Hundreds of millions of people suffer every day from respiratory diseases. According to the latest World Health Organisation estimates, around 235 million people have asthma, 64 million people have chronic obstructive pulmonary disease (COPD) while millions have allergies and other, often underdiagnosed, chronic (long-term) respiratory diseases.
There are many benefits to leading a physically active lifestyle including reduced risks of cardiovascular disease and type 2 diabetes as well as improving mental health. There is a also a large body of evidence supporting important health benefits for people with respiratory disease. These benefits include reduced inflammation, fewer disease exacerbations and fewer reported sick days.
However, patients suffering with lung diseases often reduce their activity levels. This loss of physical activity is often cited as the most important problem perceived by lung disease patients. Ultimately, this reduction in physical activity leads to deconditioning which causes individuals to breathe more frequently when performing daily tasks. Consequently, lung disease patients who are inactive will experience more symptoms when they occasionally engage in activity. Due to the unpleasant nature of these symptoms, individuals will tend to avoid them, becoming even more inactive. This vicious cycle generally leads to a reduction in health-related quality of life.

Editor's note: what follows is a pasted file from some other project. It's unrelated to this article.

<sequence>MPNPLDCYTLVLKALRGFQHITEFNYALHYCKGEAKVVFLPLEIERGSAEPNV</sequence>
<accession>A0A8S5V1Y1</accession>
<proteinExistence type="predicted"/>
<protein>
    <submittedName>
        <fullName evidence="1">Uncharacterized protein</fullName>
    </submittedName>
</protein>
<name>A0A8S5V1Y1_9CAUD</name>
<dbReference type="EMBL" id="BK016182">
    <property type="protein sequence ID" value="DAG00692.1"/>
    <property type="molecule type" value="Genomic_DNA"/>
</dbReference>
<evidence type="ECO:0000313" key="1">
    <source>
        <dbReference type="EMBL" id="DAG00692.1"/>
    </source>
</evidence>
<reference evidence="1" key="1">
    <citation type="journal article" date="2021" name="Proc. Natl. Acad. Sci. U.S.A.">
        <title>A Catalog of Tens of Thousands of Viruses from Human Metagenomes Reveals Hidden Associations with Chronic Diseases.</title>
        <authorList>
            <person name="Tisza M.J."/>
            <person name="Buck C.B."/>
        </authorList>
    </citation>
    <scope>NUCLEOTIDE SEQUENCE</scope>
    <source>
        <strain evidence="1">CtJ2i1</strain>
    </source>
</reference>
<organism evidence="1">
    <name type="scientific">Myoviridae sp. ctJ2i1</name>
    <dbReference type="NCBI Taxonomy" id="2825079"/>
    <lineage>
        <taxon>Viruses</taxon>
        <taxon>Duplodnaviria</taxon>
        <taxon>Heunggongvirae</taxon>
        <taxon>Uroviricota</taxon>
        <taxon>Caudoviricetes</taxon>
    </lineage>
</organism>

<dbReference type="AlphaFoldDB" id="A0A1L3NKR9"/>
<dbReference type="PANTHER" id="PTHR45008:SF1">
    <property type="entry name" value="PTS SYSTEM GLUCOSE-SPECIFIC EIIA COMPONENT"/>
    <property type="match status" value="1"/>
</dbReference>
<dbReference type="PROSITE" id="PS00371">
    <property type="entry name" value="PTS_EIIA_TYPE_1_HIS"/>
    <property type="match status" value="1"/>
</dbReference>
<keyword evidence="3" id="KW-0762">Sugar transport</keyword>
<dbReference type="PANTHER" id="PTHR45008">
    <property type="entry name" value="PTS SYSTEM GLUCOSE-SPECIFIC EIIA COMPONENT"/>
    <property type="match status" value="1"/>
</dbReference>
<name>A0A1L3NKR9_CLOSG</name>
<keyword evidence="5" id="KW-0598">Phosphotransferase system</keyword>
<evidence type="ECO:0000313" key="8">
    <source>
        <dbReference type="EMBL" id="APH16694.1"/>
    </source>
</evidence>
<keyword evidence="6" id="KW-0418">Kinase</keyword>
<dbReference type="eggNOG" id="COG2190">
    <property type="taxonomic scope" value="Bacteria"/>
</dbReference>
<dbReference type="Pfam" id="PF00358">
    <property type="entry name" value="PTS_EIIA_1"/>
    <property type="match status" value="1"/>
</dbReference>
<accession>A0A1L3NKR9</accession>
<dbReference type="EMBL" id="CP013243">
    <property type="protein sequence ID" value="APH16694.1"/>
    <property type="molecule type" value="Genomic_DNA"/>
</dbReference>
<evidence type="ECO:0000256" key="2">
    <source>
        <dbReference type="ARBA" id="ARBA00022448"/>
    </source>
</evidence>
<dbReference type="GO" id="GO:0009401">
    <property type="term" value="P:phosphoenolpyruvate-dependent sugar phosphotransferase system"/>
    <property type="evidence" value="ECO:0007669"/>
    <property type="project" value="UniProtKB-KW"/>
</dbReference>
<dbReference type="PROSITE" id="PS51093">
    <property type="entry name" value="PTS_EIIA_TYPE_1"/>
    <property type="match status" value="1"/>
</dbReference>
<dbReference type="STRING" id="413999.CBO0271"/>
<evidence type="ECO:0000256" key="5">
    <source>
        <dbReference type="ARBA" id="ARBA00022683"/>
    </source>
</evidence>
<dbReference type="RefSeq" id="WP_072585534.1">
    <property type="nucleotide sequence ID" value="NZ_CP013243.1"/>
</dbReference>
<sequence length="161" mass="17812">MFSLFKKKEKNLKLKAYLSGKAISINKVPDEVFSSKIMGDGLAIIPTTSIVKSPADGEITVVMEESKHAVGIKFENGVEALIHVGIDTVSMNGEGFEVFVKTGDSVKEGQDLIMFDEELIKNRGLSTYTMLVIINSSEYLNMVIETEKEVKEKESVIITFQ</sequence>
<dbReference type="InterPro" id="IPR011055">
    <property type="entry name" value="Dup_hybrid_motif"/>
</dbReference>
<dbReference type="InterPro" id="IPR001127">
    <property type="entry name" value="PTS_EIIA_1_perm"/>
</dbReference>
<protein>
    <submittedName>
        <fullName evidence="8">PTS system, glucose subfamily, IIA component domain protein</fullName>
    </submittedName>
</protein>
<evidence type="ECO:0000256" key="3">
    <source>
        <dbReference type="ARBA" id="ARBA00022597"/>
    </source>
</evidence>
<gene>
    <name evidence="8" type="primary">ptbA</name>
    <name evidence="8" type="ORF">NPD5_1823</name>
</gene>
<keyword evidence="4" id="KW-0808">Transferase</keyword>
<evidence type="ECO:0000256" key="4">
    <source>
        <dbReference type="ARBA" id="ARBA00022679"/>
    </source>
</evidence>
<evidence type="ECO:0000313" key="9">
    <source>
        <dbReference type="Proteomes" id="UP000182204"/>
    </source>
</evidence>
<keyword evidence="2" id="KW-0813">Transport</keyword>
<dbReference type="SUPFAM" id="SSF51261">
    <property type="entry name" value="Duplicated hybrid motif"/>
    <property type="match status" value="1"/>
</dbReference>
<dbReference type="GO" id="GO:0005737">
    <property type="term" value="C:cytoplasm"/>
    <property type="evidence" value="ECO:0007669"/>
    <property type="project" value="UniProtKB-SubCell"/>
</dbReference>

The PhARaoH study aims to examine the roles of a range of lifestyle, social and psychological factors to better understand respiratory disease.
Of particular focus is the extent to which physical activity behaviours play a role in respiratory disease development and progression.
The results of this large observational study will be used to inform strategies to reduce the risk of respiratory disease.
The PhARaoH study data collection has now finished and the information recorded is now contained within a large study dataset that can be used for scientific purposes upon request.
The dataset consists of a densely phenotyped sample of multi-ethnic adults collected from March to August 2014 (n=436; 139 COPD and 297 apparently healthy adults). The dataset captures behavioural, physical and psychosocial individual characteristics on individuals with and without a confirmed diagnosis of chronic obstructive pulmonary disease (COPD). The dataset includes seven day raw (100Hz) wrist-worn accelerometry, venous blood biomarkers and non-invasive point-of-care cardio-metabolic risk profiles.
All data were collected by trained researchers and participants were asked to attend the Respiratory Biomedical Research Unit, Glenfield Hospital, Leicestershire, UK for a one-off appointment of approximately 2-3 hours. Written informed consent was obtained from all participants provided before measures were completed. Participants were fully reimbursed for their travel and parking as part of their involvement in the study.
To make an enquiry about using this dataset, please click the button below and fill out the form.